The corporate campus of America Online Inc. may only be a babe in the Loudoun County woods, but it is, by any measure, an extremely fast-growing 3-year-old.

If the architecture doesn't project the kind of consistency one might expect from a $5 billion-per-year star of the high-tech economy--or the venturesomeness one associates with the electronic age--the main reason may be: There simply hasn't been time.

When the company bought a 154-acre chunk of an underdeveloped office park on Route 28 near Dulles International Airport back in 1996, it was stuck with a mediocre headquarters building already on the site. "We were happy to get it," says AOL Vice President Faith Denault. "We needed land with a building we could move into immediately." In a matter of months offices were remodeled and executives moved in.

If anything, the pace has quickened since then--it seems as if a new building pops up every few months. More than 2,000 employees now work on campus; within a year or so that will increase to about 3,500. Happily, as the campus has grown the architecture has improved dramatically.

It remains true, unfortunately, that the tapered, five-story headquarters building, constructed in 1991 for a different company, is the tallest and most prominent structure on the campus. It is a concrete-panel and ribbon-window affair all too typical of the middling modernism of Northern Virginia office parks. The anonymous architecture certainly belies the fact that this is Mission Control for the world's largest Internet provider.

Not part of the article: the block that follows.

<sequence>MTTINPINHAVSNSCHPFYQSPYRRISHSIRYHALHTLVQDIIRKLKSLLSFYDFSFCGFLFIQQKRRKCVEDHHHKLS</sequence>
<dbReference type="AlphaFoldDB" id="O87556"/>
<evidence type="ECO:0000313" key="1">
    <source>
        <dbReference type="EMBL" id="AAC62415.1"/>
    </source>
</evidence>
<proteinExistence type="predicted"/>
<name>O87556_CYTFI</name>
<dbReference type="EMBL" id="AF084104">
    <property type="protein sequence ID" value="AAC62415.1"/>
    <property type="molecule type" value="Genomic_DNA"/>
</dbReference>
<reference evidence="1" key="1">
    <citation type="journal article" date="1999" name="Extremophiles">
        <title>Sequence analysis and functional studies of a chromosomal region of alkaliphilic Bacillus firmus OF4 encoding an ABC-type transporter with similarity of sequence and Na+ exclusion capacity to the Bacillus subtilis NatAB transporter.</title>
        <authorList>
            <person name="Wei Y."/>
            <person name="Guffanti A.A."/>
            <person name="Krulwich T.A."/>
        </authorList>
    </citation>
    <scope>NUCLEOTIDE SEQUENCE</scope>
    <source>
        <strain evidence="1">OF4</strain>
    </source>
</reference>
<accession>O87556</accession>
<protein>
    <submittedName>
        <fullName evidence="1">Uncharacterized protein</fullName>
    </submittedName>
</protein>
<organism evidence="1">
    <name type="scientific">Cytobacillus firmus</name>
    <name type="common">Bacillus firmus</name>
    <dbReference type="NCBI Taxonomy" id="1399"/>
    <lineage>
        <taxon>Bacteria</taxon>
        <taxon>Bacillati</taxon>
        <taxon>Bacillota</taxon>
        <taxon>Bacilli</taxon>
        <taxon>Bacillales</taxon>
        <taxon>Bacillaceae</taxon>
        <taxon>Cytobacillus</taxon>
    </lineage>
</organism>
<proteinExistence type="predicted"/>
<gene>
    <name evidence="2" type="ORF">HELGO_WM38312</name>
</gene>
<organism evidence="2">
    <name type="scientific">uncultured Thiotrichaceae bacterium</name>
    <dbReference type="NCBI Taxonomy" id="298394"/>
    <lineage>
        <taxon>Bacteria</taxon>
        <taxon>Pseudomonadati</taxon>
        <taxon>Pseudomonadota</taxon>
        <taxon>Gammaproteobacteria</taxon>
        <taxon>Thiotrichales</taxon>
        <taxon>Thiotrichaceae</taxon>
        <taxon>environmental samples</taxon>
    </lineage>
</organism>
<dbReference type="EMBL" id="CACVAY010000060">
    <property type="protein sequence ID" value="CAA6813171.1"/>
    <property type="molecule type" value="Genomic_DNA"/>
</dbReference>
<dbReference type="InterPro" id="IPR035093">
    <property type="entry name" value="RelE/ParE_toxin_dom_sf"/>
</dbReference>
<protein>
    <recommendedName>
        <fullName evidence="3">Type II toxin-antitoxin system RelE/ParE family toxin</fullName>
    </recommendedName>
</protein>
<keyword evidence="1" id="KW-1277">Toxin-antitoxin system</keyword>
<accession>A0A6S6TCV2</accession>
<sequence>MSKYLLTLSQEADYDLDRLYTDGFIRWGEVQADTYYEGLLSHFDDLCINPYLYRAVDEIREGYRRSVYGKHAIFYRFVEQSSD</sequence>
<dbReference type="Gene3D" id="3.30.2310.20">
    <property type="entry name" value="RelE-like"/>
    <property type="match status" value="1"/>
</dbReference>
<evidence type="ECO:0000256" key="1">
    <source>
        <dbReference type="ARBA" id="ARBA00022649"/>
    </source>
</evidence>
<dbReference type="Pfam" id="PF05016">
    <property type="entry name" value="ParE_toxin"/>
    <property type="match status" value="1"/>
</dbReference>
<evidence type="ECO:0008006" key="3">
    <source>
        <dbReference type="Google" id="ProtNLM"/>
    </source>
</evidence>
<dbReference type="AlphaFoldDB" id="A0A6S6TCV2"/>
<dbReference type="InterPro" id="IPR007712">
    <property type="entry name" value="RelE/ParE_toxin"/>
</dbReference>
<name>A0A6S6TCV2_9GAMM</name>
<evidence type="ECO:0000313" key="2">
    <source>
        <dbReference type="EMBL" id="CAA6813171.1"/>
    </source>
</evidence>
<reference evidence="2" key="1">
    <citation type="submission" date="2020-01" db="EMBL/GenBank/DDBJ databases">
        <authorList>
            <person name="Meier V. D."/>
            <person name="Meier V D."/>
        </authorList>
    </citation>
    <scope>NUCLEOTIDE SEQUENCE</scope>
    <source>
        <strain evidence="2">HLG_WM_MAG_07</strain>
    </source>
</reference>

Alas, it also is the case that the suburban office park pattern of the AOL campus--when completed it will serve 6,000 employees--is a major contributor to sprawl in the Washington region, and the concomitant increases in traffic and pollution.

The talk these days in Northern Virginia politics is all about traffic, but for the most part the politicians do not get to the heart of the matter: The biggest causes of jammed roads are land use policies that encourage spread-out, auto-dependent developments such as the AOL campus. Route 28 is a traffic nightmare ready to happen, and there is nothing architecture--good, bad or indifferent--can do about it.

Still, architectural excellence definitely is preferable. The crisp, metal-and-glass aesthetics of two recently completed buildings--Creative Centers 1 and 2--do wonders for the AOL campus. They are machines in a garden, and they set a more positive, with-it tone.

They were designed, not incidentally, by the Washington firm of Ai, formerly an interiors-only design company experiencing a sort of gala coming out party here as a provider of full architectural services. Ai did the master plan and, so far, has designed four "creative centers"--two still under construction--as well as a huge, low-lying building for communications equipment, and three parking garages.

The two completed centers are, above all, commodious workplaces. Indeed, the emphasis on high-quality shared spaces in the two buildings--conference rooms, cafes, courtyards--demonstrates that the need and desire for direct human contact remains strong even in the heart of cyberspace.

Creative Center 1, which now houses several hundred computer programmers, is an inventively reconstituted warehouse. Some refer to it as "the hangar" in memory of the aircraft engines and other huge odds and ends once stored there by British Aerospace Inc., its former owner.

A perfect container for offices the hangar was not--475 feet long, more than 200 feet wide and 30 feet tall from floor to ceiling. One of the long sides was a windowless wall, the other a sequence of loading docks projecting in a sawtooth rhythm. Skylights were few and far between.

The client liked the idea of converting a warehouse. "These are creative people and hard workers," says Denault, "and we truly wanted to create an environment that they wanted to be in--the tag word, I guess, would be 'funky space.' "